by Severin Karantonis, The AIM Network: http://theaimn.com/contract-teaching-taking-a-toll/
A union survey has revealed a jump in the number of new Victorian
teachers on short-term contracts.
According to the Australian Education
Union (AEU), close to two-thirds of teachers in their first five years
on the job are employed on fixed-term contracts.
The number of new
teachers employed in ongoing positions has dropped 10 percentage points
since the union surveyed its members last year.
“Try working on a ten-week contract, trying to learn the curriculum,
120 student names, 25 teacher names, inventing your own resources,
putting up with screaming, swearing, abuse and going home at night to
apply for other jobs and being scared to death you won’t get one”,
writes one such teacher venting on an online forum. “You can’t focus on
teaching when you have to write extremely long detailed applications for
other positions every night.”
Australian teachers, on average, are also working almost five hours a
week longer than teachers in other industrialised countries, according
to research published by the OECD in its June Teaching and Learning
At an average of 42.7 hours a week, Australian
teachers work 10 hours longer than their counterparts in Finland, the
international poster child for student outcomes. But the OECD figure is
likely an underestimate.
“I’d love to know what teachers get done on 42 hours of work a week”,
commented one teacher in response to the OECD study results. A Teachers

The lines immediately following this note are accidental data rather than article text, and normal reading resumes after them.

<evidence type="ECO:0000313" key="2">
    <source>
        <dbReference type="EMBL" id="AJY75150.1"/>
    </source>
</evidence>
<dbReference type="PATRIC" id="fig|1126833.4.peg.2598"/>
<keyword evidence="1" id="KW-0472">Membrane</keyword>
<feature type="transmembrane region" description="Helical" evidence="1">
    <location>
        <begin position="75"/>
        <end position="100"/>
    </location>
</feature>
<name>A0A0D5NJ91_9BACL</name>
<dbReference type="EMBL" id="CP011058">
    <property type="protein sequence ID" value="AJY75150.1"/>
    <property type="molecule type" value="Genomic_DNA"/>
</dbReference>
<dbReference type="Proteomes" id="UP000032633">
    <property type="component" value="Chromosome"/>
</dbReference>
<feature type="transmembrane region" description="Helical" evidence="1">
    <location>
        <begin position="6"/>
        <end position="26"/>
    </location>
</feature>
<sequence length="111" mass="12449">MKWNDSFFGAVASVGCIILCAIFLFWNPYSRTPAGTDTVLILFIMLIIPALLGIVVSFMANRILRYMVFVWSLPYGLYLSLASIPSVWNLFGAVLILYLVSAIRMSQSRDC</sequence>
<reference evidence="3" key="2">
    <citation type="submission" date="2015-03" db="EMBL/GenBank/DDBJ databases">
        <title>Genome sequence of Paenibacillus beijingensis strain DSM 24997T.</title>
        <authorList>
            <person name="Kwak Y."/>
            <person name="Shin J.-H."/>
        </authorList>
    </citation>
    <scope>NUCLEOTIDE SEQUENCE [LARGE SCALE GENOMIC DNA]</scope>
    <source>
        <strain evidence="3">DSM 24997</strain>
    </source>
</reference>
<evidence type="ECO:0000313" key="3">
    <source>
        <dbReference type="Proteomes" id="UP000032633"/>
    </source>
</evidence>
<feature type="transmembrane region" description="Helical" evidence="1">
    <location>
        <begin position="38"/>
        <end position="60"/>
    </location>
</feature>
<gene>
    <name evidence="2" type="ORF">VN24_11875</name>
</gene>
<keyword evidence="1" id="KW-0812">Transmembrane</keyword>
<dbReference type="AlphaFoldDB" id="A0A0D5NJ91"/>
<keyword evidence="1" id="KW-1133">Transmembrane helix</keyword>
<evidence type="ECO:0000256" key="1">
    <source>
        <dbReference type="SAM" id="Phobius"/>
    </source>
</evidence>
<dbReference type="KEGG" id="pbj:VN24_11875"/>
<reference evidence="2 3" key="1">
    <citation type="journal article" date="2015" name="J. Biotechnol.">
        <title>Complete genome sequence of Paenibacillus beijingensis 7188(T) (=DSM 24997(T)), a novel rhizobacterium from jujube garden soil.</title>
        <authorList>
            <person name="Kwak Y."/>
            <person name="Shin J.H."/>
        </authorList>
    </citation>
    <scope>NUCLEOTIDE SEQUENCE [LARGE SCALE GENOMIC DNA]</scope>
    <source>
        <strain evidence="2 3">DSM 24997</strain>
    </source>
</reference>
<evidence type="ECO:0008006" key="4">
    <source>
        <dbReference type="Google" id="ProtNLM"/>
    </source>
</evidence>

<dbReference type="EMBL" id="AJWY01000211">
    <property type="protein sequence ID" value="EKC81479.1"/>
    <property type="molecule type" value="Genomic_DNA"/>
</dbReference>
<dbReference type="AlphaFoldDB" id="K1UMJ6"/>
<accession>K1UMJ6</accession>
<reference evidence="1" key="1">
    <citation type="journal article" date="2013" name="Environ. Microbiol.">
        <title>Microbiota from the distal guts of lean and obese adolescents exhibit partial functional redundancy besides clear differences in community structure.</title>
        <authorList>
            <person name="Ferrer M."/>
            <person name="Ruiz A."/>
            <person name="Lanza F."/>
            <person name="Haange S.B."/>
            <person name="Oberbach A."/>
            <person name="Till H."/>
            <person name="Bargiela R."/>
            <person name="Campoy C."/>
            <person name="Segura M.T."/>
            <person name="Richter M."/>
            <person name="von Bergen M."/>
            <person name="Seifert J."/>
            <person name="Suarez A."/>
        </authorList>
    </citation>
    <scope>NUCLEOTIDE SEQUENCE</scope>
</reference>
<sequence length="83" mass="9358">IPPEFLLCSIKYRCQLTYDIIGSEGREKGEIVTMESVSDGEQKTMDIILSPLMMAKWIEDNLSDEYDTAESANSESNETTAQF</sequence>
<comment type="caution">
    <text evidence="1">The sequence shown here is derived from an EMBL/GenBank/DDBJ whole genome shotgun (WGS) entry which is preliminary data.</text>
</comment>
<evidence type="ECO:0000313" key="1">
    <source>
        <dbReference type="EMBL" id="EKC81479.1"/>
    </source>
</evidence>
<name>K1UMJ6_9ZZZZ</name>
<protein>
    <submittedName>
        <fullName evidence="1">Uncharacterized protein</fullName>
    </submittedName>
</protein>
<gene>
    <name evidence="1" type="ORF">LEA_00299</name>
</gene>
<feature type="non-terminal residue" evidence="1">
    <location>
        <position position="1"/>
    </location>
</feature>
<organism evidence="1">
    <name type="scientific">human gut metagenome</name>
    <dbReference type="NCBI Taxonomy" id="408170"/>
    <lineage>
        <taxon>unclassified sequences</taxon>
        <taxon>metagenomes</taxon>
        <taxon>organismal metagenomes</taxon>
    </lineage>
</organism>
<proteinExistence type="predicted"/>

Health Fund survey last year found that in Queensland a 54-hour week is
typical. A study by Monash University researchers exposes the toll that
long hours take on student-teacher relationships, detailing that more
than one in four new teachers suffers from “emotional exhaustion”.
Speaking to the Age, Professor Helen Watt explained that this group
report “much greater negativity in their interaction with students, such
as using sarcasm, aggression, responding negatively to mistakes”.
The strain isn’t made easier by the perception that teachers have it
easy. LNP Governments are eager to distract from their cuts to the
public system, and love the lazy and incompetent teacher trope. In
reality, teachers shoulder the impossible task of patching up the holes
left in the system by indifferent governments. Conditions for teachers
since union militancy peaked in the 1970s have stagnated at best, and in
many ways worsened.
Sometimes where I work, in the western suburbs of Melbourne, I hear
older teachers fondly reminisce about how things used to be. During my
placement, I shared an office with a teacher who recalled what it was
like when lunchtime was actually a time you could eat your lunch. Some
teachers would play cards, he said.
Other teachers remember the culture of militancy before the Victorian
Secondary Teachers Association was amalgamated into today’s AEU.
who’d started teaching in the early 70s explained that back then they
would walk out of the room if there were more than 25 heads in a class
or if the maximum face-to-face hours set by the union were exceeded. In
that period, the hated inspection system was abolished - an important
victory - only to have the Performance Development system thrust upon us
To reverse this trend, we need much more than the AEU’s current
strategy of limited set-piece actions during EBA periods, and lobbying
or pinning hope on Labor. It wasn’t always easy then, but when teachers
used sustained industrial action, state-wide but also importantly at the
local grassroots, they won substantial improvements.
Today we face our own challenges, with no-strike clauses so far
keeping a lid on the local actions that were so important then, but
there’s no doubt that a great many teachers (and support staff) are
rightly dissatisfied and angry. This needs to be the basis for a revival
of our compelling example of fighting unionism, not idle reminiscing.
This post originally appeared on Red Flag.